Bondholder Kenneth Dart, after staying quiet, says he wants full payment—just like Paul Singer
Does SodaStream's turn toward branding itself as a sparkling water vendor—and its dismal financial performance—suggest that it's seeking a different future?
A federal judge in New York refuses to exterminate an asbestos union's inflatable rat, saying "Scabby the Rat" is covered by the First Amendment
In October, more than two customers joined T-Mobile from a competitor for every customer that left it
Dominique Strauss-Kahn acquired a 20 percent stake in a Luxembourg finance firm last year, but quit his chairmanship on Oct. 20. His ex-partner Thierry Leyne died on Oct. 23
Ministry of Supply’s Aviator jacket combines the structure of a tailored garment with the functionality of a windbreaker
Marvel isn't keeping quiet about its movie plans now that DC has publicized its long slate of superhero vehicles
U.S. consumers are more likely to believe marketing materials that include charts and other scientific-looking things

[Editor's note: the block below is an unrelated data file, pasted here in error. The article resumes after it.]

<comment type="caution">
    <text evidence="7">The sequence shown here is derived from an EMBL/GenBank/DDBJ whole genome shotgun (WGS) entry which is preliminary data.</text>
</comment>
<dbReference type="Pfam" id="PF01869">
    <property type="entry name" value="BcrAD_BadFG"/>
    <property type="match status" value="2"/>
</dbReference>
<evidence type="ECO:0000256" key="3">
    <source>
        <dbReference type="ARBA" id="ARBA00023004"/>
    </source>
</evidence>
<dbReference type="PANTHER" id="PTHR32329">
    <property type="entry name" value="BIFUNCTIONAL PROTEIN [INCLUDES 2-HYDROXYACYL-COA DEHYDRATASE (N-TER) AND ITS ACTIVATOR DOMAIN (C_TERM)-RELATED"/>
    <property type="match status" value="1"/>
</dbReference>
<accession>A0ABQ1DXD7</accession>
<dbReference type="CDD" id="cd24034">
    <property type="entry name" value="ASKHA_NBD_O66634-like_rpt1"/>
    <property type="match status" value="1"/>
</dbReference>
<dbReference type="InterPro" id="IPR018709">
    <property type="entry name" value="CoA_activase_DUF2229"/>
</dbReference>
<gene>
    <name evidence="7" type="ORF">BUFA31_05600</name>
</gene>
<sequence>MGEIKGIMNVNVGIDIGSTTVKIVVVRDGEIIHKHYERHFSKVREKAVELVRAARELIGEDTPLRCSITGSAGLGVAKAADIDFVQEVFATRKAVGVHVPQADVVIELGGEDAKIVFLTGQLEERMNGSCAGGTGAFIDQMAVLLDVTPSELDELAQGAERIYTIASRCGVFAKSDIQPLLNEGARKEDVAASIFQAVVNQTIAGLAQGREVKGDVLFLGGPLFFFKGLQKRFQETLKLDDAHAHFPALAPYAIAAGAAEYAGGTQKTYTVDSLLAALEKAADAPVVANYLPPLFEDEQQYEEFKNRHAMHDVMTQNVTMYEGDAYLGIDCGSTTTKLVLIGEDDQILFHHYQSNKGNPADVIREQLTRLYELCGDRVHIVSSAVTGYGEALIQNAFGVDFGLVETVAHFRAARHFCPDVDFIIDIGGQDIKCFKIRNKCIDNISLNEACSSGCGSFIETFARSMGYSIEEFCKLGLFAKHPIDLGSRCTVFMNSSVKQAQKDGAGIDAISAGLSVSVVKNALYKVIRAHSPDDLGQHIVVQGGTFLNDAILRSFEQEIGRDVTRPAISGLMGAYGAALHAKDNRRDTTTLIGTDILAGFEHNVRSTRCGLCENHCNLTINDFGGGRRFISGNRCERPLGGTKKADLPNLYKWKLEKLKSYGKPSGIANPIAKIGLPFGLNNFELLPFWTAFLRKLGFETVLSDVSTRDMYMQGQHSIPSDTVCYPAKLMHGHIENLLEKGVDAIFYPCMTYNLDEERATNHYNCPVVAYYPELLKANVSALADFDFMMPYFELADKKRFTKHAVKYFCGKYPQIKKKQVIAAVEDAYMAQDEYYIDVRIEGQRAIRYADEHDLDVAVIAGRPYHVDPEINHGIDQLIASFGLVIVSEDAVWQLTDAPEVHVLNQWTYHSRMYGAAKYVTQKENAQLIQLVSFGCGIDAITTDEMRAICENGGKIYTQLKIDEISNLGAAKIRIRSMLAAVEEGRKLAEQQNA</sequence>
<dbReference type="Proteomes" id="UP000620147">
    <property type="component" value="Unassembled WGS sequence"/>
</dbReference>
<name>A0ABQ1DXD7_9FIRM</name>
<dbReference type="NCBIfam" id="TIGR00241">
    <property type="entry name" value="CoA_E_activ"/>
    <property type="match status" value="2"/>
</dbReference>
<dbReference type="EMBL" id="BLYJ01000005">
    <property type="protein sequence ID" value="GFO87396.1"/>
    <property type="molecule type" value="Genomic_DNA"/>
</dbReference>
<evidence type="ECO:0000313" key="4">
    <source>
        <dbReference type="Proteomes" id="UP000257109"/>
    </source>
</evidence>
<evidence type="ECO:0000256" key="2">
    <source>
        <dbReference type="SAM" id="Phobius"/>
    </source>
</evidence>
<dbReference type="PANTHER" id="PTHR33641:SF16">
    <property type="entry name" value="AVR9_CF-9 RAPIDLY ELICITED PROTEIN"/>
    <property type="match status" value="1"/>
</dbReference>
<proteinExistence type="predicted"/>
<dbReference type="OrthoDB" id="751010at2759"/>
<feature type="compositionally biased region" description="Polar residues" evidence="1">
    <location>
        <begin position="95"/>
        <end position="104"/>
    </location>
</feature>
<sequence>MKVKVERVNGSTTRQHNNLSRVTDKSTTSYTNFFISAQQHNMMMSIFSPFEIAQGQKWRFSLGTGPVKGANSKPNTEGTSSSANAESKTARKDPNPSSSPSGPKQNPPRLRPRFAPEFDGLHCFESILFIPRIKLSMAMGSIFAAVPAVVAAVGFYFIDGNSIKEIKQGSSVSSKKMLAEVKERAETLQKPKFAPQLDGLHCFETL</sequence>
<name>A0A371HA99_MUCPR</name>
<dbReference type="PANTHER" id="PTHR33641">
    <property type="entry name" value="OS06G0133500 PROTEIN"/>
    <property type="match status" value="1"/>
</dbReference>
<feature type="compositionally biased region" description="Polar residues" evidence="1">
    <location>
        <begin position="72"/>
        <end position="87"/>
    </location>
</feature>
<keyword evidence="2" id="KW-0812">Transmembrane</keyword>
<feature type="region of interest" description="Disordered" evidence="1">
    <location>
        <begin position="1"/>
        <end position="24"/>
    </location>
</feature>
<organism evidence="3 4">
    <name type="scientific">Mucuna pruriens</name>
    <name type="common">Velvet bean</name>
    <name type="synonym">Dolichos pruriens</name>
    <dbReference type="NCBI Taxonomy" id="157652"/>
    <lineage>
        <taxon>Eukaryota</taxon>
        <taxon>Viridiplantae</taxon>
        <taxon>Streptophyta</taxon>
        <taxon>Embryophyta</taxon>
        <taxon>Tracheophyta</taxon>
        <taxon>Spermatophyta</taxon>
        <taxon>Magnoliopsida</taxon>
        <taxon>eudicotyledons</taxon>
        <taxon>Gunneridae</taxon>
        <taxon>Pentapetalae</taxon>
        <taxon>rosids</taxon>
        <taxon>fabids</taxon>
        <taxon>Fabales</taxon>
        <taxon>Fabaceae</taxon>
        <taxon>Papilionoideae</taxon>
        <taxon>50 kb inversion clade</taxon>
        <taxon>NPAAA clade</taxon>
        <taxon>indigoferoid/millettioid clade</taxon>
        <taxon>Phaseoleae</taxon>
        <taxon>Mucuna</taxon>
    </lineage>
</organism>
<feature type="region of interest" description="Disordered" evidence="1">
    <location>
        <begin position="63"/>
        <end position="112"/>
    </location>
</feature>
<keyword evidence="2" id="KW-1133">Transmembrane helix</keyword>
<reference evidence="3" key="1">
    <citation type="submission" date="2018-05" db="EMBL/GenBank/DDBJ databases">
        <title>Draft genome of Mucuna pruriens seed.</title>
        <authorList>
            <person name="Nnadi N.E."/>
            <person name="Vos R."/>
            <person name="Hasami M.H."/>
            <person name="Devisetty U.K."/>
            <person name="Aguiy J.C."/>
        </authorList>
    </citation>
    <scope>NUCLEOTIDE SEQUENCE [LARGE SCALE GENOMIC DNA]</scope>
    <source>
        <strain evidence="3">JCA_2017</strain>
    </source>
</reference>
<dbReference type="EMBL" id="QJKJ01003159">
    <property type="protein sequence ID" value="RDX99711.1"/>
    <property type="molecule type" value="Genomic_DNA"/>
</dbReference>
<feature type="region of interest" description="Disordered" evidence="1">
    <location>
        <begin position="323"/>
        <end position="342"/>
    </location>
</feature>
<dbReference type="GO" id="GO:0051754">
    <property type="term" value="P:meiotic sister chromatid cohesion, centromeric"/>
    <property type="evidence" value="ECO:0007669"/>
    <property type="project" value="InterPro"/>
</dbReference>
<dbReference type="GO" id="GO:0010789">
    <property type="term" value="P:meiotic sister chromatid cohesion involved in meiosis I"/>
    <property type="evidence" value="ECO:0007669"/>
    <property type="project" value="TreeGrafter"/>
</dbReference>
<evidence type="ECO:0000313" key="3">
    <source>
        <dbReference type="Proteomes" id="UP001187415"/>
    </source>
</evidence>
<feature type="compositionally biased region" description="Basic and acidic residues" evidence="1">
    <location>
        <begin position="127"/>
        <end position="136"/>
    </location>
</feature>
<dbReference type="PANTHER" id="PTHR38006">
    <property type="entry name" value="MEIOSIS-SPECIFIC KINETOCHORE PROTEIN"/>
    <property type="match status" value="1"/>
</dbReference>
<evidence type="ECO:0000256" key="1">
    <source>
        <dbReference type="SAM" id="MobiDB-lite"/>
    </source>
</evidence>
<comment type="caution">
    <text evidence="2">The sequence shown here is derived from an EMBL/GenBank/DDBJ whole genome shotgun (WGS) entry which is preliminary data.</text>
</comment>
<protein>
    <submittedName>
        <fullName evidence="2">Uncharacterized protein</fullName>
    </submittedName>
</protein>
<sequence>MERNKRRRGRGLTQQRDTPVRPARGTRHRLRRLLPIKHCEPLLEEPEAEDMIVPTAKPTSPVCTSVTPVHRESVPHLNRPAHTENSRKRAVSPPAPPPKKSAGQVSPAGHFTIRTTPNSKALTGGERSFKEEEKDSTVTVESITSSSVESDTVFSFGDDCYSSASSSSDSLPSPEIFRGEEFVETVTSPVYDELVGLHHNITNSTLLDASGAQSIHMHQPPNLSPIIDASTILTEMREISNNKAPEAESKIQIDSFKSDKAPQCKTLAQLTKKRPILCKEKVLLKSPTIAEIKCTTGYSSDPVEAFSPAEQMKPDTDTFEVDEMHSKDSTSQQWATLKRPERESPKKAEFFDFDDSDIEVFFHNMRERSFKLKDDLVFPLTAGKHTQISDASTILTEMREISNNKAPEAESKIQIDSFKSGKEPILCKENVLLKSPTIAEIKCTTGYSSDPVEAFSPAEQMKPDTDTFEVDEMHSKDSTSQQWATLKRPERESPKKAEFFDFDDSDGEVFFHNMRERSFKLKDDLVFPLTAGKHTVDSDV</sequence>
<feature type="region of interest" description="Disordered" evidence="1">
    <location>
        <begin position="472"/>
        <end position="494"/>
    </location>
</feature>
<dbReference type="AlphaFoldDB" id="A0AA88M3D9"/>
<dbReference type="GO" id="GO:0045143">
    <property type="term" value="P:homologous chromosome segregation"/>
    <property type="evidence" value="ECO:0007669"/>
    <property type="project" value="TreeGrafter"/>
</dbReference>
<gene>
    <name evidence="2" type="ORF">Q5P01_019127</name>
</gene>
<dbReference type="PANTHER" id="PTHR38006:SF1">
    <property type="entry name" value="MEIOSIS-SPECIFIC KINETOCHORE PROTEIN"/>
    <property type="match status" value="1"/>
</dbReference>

This year's must-have Silicon Valley office accessory: a $199 bear costume
By sending Amazon's (AMZN) stock to all-time highs during the past year, Bezos effectively hushed critics who worried that the company was spending too much on technology and shipping discounts. Now, the company he founded 14 years ago is firmly focused on exactly the kind of new ventures that Bezos relishes. Whether it's the Kindle e-book or cloud computing services aimed at businesses that want to store data and their operations on Amazon's massive server farms, Bezos is committed to developing new kinds of revenue streams for the digital future.